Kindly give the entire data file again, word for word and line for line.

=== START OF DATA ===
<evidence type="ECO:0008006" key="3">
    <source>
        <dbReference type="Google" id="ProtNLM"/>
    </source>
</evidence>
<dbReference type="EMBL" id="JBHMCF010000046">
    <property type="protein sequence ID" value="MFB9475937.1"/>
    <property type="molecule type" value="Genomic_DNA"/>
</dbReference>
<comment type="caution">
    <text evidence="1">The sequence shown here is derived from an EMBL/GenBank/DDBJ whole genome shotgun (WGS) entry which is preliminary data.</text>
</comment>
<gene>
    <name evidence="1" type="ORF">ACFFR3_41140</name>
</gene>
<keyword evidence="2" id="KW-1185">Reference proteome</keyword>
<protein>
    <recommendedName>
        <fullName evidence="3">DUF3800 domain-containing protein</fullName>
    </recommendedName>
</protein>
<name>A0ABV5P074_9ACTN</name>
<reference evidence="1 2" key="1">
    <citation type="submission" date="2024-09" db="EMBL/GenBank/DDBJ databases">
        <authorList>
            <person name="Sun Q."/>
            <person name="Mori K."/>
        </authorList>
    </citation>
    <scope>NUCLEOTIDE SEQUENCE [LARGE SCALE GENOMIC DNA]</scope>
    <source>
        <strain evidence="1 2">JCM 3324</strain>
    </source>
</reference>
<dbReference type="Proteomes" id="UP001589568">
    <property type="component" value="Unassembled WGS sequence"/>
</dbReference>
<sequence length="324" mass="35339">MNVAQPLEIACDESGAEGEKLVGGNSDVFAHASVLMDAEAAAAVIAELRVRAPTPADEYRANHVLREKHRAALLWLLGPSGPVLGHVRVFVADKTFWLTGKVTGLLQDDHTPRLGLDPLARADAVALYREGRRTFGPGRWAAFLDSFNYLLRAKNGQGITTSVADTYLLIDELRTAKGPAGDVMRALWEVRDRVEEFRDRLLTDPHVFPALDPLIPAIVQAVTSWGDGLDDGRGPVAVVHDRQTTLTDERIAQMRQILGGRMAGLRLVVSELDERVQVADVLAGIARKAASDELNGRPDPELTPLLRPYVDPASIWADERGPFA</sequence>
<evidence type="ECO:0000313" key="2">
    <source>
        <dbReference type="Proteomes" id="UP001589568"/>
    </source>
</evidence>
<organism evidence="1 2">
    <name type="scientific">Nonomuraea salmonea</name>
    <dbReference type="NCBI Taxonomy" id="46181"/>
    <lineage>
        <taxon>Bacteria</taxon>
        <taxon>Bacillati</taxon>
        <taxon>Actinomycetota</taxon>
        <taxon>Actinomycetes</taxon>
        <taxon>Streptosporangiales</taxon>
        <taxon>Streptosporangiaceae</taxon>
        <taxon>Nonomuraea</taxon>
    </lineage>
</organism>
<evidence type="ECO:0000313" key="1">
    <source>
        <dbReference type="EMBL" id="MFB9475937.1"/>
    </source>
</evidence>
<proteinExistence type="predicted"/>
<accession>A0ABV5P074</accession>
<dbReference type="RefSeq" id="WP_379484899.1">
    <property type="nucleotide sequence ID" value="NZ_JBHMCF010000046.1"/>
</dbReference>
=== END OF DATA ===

<evidence type="ECO:0008006" key="3">
    <source>
        <dbReference type="Google" id="ProtNLM"/>
    </source>
</evidence>
<dbReference type="EMBL" id="JBHMCF010000046">
    <property type="protein sequence ID" value="MFB9475937.1"/>
    <property type="molecule type" value="Genomic_DNA"/>
</dbReference>
<comment type="caution">
    <text evidence="1">The sequence shown here is derived from an EMBL/GenBank/DDBJ whole genome shotgun (WGS) entry which is preliminary data.</text>
</comment>
<gene>
    <name evidence="1" type="ORF">ACFFR3_41140</name>
</gene>
<keyword evidence="2" id="KW-1185">Reference proteome</keyword>
<protein>
    <recommendedName>
        <fullName evidence="3">DUF3800 domain-containing protein</fullName>
    </recommendedName>
</protein>
<name>A0ABV5P074_9ACTN</name>
<reference evidence="1 2" key="1">
    <citation type="submission" date="2024-09" db="EMBL/GenBank/DDBJ databases">
        <authorList>
            <person name="Sun Q."/>
            <person name="Mori K."/>
        </authorList>
    </citation>
    <scope>NUCLEOTIDE SEQUENCE [LARGE SCALE GENOMIC DNA]</scope>
    <source>
        <strain evidence="1 2">JCM 3324</strain>
    </source>
</reference>
<dbReference type="Proteomes" id="UP001589568">
    <property type="component" value="Unassembled WGS sequence"/>
</dbReference>
<sequence length="324" mass="35339">MNVAQPLEIACDESGAEGEKLVGGNSDVFAHASVLMDAEAAAAVIAELRVRAPTPADEYRANHVLREKHRAALLWLLGPSGPVLGHVRVFVADKTFWLTGKVTGLLQDDHTPRLGLDPLARADAVALYREGRRTFGPGRWAAFLDSFNYLLRAKNGQGITTSVADTYLLIDELRTAKGPAGDVMRALWEVRDRVEEFRDRLLTDPHVFPALDPLIPAIVQAVTSWGDGLDDGRGPVAVVHDRQTTLTDERIAQMRQILGGRMAGLRLVVSELDERVQVADVLAGIARKAASDELNGRPDPELTPLLRPYVDPASIWADERGPFA</sequence>
<evidence type="ECO:0000313" key="2">
    <source>
        <dbReference type="Proteomes" id="UP001589568"/>
    </source>
</evidence>
<organism evidence="1 2">
    <name type="scientific">Nonomuraea salmonea</name>
    <dbReference type="NCBI Taxonomy" id="46181"/>
    <lineage>
        <taxon>Bacteria</taxon>
        <taxon>Bacillati</taxon>
        <taxon>Actinomycetota</taxon>
        <taxon>Actinomycetes</taxon>
        <taxon>Streptosporangiales</taxon>
        <taxon>Streptosporangiaceae</taxon>
        <taxon>Nonomuraea</taxon>
    </lineage>
</organism>
<evidence type="ECO:0000313" key="1">
    <source>
        <dbReference type="EMBL" id="MFB9475937.1"/>
    </source>
</evidence>
<proteinExistence type="predicted"/>
<accession>A0ABV5P074</accession>
<dbReference type="RefSeq" id="WP_379484899.1">
    <property type="nucleotide sequence ID" value="NZ_JBHMCF010000046.1"/>
</dbReference>